Our domestic peace, we cannot but perceive, as good as keeps itself. Here and there a select Equitable Person, appointed by the Public for that end, clad in ermine, and backed by certain companies of blue Police, is amply adequate, without immoderate outlay in money or otherwise, to keep down the few exceptional individuals of the scoundrel kind; who, we observe, by the nature of them, are always weak and inconsiderable. And as to foreign peace, really all Europe, now especially with so many railroads, public journals, printed books, penny-post, bills of exchange, and continual intercourse and mutual dependence, is more and more becoming (so to speak) one Parish; the Parishioners of which being, as we ourselves are, in immense majority peaceable hard-working people, could, if they were moderately well guided, have almost no disposition to quarrel. Their economic interests are one, "To buy in the cheapest market, and sell in the dearest;" their faith, any _religious_ faith they have, is one, "To annihilate shams--by all methods, street-barricades included." Why should they quarrel? The Czar of Russia, in the Eastern parts of the Parish, may have other notions; but he knows too well he must keep them to himself. He, if he meddled with the Western parts, and attempted anywhere to crush or disturb that sacred Democratic Faith of theirs, is aware there would rise from a hundred and fifty million human throats such a _Hymn of the Marseillaise_ as was never heard before; and England, France, Germany, Poland, Hungary, and the Nine Kingdoms, hurling themselves upon him in never-imagined fire of vengeance, would swiftly reduce his Russia and him to a strange situation! Wherefore he forbears,--and being a person of some sense, will long forbear. In spite of editorial prophecy, the Czar of Russia does not disturb our night's rest. And with the other parts of the Parish our dreams and our thoughts are of anything but of fighting, or of the smallest need to fight.
For keeping of the peace, a thing highly desirable to us , we strive to be grateful to your Lordship. Intelligible to us, also, your Lordship's reluctance to get out of the old routine. But we beg to say farther, that peace by itself has no feet to stand upon, and would not suit us even if it had. Keeping of the peace is the function of a policeman, and but a small fraction of that of any Government, King or Chief of men. Are not all men bound, and the Chief of men in the name of all, to do properly this: To see, so far as human effort under pain of eternal reprobation can, God's Kingdom incessantly advancing here below, and His will done on Earth as it is in Heaven? On Sundays your Lordship knows this well; forgot it not on week-days. I assure you it is forevermore a fact. That is the immense divine and never-ending task which is laid on every man, and with unspeakable increase of emphasis on every Government or Commonwealth of men. Your Lordship, that is the basis upon which peace and all else depends! That basis once well lost, there is no peace capable of being kept,--the only peace that could then be kept is that of the churchyard. Your Lordship may depend on it, whatever thing takes upon it the name of Sovereign or Government in an English Nation such as this will have to get out of that old routine; and set about keeping something very different from the peace, in these days!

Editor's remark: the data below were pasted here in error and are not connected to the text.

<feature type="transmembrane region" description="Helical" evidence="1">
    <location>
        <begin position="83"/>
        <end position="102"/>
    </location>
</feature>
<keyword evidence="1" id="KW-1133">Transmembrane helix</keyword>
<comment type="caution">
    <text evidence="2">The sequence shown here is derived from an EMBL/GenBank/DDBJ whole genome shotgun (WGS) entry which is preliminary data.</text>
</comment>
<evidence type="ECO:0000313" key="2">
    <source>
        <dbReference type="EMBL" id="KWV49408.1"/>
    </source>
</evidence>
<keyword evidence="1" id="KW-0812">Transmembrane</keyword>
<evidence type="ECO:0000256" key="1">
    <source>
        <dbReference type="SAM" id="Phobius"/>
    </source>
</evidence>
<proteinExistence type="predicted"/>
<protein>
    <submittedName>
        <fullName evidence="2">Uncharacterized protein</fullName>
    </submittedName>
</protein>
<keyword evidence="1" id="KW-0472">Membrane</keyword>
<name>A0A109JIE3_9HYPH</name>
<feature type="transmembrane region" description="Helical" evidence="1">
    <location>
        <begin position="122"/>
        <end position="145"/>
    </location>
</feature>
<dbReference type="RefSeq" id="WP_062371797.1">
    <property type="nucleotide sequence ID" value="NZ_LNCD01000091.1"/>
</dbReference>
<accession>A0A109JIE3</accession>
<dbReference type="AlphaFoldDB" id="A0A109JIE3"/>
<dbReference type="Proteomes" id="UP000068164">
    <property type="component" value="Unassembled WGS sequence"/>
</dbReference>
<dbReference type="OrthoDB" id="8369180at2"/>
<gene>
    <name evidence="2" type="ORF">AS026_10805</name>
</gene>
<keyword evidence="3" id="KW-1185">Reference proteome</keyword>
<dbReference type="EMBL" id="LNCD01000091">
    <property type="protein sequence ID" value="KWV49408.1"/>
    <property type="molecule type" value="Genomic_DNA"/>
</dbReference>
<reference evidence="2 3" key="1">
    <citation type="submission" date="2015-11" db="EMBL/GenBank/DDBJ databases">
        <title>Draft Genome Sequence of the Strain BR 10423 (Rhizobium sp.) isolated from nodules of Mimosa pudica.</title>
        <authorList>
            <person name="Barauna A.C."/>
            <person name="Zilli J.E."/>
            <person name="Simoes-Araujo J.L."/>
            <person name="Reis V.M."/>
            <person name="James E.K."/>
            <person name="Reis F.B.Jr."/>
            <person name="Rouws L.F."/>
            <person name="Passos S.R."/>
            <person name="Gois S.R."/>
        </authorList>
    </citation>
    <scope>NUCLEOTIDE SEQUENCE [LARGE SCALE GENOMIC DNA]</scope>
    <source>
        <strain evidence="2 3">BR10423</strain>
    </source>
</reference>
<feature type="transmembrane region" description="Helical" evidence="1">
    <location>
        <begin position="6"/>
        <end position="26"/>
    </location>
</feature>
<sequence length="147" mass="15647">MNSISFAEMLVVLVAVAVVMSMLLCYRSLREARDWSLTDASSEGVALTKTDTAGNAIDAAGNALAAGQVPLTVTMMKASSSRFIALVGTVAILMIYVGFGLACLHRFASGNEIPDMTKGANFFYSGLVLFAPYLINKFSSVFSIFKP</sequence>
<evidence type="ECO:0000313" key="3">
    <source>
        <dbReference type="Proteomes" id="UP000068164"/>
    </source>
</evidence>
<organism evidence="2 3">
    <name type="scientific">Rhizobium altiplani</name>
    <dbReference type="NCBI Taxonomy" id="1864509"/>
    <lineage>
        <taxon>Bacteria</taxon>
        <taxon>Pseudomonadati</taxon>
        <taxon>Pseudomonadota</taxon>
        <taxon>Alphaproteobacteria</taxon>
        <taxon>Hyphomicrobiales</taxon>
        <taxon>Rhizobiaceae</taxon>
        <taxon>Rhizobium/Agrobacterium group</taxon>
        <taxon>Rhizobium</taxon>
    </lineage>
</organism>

Truly it is high time that same beautiful notion of No-Government should take itself away. The world is daily rushing towards wreck, while that lasts. If your Government is to be a Constituted Anarchy, what issue can it have? Our one interest in such Government is, that it would be kind enough to cease and go its ways, _before_ the inevitable arrive. The question, Who is to float atop no-whither upon the popular vertexes, and act that sorry character, "carcass of the drowned ass upon the mud-deluge"? is by no means an important one for almost anybody,--hardly even for the drowned ass himself. Such drowned ass ought to ask himself, If the function is a sublime one? For him too, though he looks sublime to the vulgar and floats atop, a private situation, down out of sight in his natural ooze, would be a luckier one.